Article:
Stopping by the Woods on a Snowy Evening
Whose woods these are I think I know. His house is in the village though; He will not see me stopping here To watch his woods fill up with snow. My little horse must think it queer To stop without a farmhouse near Between the woods and frozen lake The darkest evening of the year. He gives his harness bells a shake To ask if there is some mistake. The only other sound's the sweep Of easy wind and downy flake. The woods are lovely, dark, and deep. But I have promises to keep, And miles to go before I sleep, And miles to go before I sleep.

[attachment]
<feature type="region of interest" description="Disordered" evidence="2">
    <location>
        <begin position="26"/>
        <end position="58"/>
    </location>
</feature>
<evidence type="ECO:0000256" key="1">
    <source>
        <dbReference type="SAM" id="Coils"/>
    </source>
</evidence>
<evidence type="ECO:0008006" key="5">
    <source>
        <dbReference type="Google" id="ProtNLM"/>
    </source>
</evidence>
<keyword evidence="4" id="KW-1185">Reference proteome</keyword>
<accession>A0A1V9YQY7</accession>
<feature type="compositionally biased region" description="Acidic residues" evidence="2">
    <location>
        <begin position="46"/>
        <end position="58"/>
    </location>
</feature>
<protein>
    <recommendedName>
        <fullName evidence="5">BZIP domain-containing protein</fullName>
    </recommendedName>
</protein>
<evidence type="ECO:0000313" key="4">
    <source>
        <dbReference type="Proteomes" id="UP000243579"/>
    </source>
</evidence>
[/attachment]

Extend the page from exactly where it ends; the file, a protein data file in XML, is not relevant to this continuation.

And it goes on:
While reading some of his works, I discovered the following poem. I was not familiar with it; however, the poem's title caught my eye since summer is waning. What is a summer evening without fireflies?
Fireflies in the Garden
Here come real stars to fill the upper skies,
And here on earth come emulating flies,
That though they never equal stars in size,
(And they were never really stars at heart)
Achieve at times a very star-like start.
Only, of course, they can't sustain the part.